Daily Reflections September 29, 2017
Ezekiel gives his final oracle against the nations. The purpose of these oracles are abundantly clear by the repeated phrase, “know I am the Lord.” The nations have rebelled against God and His people, revealing their willful ignorance of the Almighty. These chapters record how God makes it very plain to the nations that he is the only true God. As Judah heard these oracles, they were intensely reminded about the impotence of the gods that they had been trifling with by intermingling among these nations.
In this chapter, Ezekiel gives his oracle against the Pharaoh and Egypt. Interestingly, the first thing he does is expose the self-deception of Pharaoh in a graphic picture. He thinks that he is a lion, the king of the jungle. He sees himself as being able to roam as he pleases and making a vast kingdom. But, in reality, God says that he is a dragon or crocodile just frivolously thrashing in the water. Instead of a kingdom, he is just making a muddy mess.
God then proceeds to say that he will bring him out and graphicly make him nothing. Pharaoh is not unlike most people, however. Naturally, we tend to be deceived into thinking that we are something that we are not. It started in the Garden of Eden when Satan deceived Adam and Eve into thinking that they could be God. Even today, we listen to the fervent whispers of the enemy telling us that we are the king of our jungle. But the Word of God exposes the reality of our condition. It stands as a mirror that shows us who we really are. James tells us this:
“For if anyone is a hearer of the word and not a doer, he is like a man who looks intently at his natural face in a mirror. For he looks at himself and goes away and at once forgets what he was like. But the one who looks into the perfect law, the law of liberty, and perseveres, being no hearer who forgets but a doer who acts, he will be blessed in his doing” (James 1:23-25).
Those who are not justified by faith in Jesus Christ and devoid of the Spirit are bound to hear God’s Word, see their condition, but leave to be deceived and forget again. The result is no true change. That’s exactly what Pharaoh did throughout the life of Egypt. And that is exactly what many people do in church today. Sadly, the same fate will befall them both as they will be taken by God, brought to nothing, and spend eternity facing God’s wrath.
But thankfully, when we are redeemed by Christ and given the Holy Spirit, we are able not only to see our natural face revealed by God’s Word but we are also able by God’s grace to change. We can, one degree at a time, conform to the image of our Jesus Christ. We are not doomed to stay a crocodile. God has so designed it so that we are able to become a king of a forest!
Yours in Christ,
Associate Pastor Evan Webster
Psalm 80 is written in a time of turmoil. Scholars have suggested that this Psalm was written after the Assyrian capture of the northern kingdom. It is clear from this psalm that God’s people are in deep need of God’s restorative touch. This is, after all, the thrice repeated plea of the psalmist found in verses 3, 7, and 19.
“Restore us, O God; let your face shine, that we may be saved.”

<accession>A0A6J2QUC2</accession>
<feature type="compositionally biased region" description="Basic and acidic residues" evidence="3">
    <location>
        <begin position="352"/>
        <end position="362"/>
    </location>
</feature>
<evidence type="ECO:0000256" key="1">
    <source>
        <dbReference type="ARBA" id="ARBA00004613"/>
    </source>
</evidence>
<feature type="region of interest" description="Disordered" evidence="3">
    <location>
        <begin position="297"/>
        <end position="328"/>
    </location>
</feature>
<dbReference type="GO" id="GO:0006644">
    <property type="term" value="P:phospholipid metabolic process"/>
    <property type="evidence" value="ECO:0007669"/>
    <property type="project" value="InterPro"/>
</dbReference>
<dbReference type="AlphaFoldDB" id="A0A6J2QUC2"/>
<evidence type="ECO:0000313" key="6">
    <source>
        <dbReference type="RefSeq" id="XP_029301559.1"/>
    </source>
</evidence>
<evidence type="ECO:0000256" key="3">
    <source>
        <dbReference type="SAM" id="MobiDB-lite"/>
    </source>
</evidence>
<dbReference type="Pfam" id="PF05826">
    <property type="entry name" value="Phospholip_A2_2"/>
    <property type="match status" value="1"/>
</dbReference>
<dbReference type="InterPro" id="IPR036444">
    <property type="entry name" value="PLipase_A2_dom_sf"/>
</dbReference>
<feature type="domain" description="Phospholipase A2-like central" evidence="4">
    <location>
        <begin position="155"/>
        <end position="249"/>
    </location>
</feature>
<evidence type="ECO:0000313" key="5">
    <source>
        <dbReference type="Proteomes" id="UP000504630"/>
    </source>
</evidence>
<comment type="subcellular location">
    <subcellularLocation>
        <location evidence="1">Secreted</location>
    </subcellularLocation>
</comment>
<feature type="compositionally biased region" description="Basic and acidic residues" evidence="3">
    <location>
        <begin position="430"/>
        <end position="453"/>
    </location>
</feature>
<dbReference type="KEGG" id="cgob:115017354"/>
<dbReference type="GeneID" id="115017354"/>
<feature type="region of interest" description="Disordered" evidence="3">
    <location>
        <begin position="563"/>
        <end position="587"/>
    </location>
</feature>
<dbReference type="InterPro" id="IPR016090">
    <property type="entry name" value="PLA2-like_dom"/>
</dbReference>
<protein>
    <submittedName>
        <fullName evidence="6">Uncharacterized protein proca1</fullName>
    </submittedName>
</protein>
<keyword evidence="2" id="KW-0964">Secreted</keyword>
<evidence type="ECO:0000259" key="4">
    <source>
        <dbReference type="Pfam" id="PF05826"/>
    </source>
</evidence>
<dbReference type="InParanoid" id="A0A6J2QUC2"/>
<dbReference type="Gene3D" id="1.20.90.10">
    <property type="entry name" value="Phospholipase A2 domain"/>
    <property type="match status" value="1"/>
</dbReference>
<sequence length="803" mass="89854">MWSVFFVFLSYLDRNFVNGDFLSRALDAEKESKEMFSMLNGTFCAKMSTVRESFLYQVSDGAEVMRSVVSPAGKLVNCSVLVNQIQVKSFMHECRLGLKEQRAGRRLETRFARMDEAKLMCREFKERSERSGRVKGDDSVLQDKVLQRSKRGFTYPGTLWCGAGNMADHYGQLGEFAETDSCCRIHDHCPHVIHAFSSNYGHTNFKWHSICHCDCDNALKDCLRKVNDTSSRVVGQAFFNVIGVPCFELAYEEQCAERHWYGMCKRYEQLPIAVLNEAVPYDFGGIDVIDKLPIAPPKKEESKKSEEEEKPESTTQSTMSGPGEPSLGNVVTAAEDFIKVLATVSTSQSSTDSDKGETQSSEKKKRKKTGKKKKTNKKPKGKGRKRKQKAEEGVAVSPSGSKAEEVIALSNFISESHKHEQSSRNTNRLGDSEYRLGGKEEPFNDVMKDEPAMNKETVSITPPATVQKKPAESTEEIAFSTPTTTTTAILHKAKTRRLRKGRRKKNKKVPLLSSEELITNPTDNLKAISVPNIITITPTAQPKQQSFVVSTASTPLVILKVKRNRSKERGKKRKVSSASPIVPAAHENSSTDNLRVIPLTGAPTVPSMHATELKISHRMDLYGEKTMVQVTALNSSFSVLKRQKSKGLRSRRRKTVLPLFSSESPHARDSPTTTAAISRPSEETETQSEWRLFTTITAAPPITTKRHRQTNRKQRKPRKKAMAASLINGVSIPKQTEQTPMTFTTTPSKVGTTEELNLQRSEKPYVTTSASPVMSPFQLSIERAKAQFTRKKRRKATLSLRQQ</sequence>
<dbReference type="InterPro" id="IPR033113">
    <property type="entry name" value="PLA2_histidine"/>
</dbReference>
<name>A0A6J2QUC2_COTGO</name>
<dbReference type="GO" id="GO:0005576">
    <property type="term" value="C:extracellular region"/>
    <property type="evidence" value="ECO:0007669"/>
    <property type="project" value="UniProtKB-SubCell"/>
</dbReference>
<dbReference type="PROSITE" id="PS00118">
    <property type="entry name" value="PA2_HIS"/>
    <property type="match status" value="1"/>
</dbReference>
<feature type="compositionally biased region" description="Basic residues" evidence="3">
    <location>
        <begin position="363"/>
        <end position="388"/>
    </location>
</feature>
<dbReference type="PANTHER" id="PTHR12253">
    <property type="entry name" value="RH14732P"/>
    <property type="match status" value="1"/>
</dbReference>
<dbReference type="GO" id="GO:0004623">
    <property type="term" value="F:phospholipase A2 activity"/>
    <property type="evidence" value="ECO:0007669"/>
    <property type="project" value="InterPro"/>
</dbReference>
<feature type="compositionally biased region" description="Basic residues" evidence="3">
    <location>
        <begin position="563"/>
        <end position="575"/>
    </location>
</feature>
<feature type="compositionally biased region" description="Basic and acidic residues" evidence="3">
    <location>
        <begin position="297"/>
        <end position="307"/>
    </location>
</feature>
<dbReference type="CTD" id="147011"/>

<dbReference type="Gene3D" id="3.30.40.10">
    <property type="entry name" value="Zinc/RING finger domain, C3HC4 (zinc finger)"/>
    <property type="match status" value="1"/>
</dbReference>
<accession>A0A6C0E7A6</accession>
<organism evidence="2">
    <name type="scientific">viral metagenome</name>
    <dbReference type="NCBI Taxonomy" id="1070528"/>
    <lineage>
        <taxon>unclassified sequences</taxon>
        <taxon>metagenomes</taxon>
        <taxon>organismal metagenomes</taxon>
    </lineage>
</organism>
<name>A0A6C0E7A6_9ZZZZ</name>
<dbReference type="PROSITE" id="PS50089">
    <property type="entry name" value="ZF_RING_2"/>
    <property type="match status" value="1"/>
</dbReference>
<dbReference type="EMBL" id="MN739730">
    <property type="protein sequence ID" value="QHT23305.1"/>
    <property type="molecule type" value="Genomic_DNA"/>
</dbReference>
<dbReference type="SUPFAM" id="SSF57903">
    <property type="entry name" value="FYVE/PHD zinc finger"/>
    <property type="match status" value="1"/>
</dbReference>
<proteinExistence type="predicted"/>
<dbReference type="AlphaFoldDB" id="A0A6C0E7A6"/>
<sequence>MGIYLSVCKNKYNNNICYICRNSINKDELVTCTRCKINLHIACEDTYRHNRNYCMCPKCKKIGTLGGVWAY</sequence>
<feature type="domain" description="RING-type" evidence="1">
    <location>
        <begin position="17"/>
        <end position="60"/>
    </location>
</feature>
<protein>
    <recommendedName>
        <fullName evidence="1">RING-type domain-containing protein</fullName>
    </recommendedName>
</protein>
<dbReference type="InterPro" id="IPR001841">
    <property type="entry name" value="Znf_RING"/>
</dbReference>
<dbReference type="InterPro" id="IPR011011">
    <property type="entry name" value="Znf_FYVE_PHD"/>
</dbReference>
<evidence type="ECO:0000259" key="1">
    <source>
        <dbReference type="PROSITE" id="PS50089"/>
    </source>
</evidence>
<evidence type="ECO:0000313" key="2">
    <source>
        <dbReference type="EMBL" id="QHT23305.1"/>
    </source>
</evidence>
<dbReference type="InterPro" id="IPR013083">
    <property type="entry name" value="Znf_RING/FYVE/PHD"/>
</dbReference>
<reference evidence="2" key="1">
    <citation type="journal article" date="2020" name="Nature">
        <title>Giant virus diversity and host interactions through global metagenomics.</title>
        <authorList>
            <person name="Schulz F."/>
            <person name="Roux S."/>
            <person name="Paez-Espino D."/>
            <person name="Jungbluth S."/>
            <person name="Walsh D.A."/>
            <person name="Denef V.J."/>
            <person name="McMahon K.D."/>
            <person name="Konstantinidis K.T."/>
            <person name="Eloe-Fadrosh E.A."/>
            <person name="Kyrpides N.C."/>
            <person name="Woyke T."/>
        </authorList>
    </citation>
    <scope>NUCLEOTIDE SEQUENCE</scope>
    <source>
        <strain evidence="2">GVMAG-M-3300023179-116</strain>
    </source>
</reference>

These words probably ring familiar to many of you. Often used as a benediction to close the Sunday worship service, they are originally found in Number 6:24-26.
“The Lord bless you and keep you; the Lord make his face to shine upon you and be gracious to you; the Lord lift up His countenance upon you and give you peace.”
In their original context these are the words that the Lord instructs Aaron and his sons to bless God’s people with. They are symbolic of God’s love, favour, and protection. In Psalm 80 it is clear that this blessing has been taken away from Israel, and now that the people are without it, they cry out in desperate need for God to restore their fortunes. Without the blessing of God the people have become objects of contentions and a laughing stock to the nations (v.6).
Beginning in verse 8 the psalmist begins reflecting on the history of Israel. He remembers the way the Lord brought them out of Egypt and drove out the nations before them. He remembers how God’s people prospered and filled the land under the Lord’s protection. This protection, however, had now been removed (v.12). Elsewhere in Scripture we learn that God used the Assyrians as a way to punish Israel for their unfaithfulness to God’s covenant (Isaiah 10:5-6). As one who has learnt his lesson quickly, Asaph cries out to God and asks for restoration.
In their season of prosperity Israel was quick to forget that the Lord was the Giver of their many blessings. Rather than maintaining covenant fidelity, the people grew self-confident and began seeking other gods. It took a great disaster for the people to remember again the Shepherd of Israel and the covenant He made with them. In verse 17 we find an allusion to God’s Davidic promises. Asaph is asking that the Lord be faithful to His promises to establish the Davidic throne forever (cf. 2 Samuel 7:14-16, Psalm 110:1).
This side of history it is impossible to not see Jesus in this text. Jesus is presented in the Gospels not only as the Son of Man, but also as the true vine (John 15:1). God ultimately answered the requests of Asaph by means of Jesus’ life, death, resurrection, and ascension. It is through Christ that God has shone His face upon the people and restored them to Himself.
Director of Youth Ministries Ryan Shevalier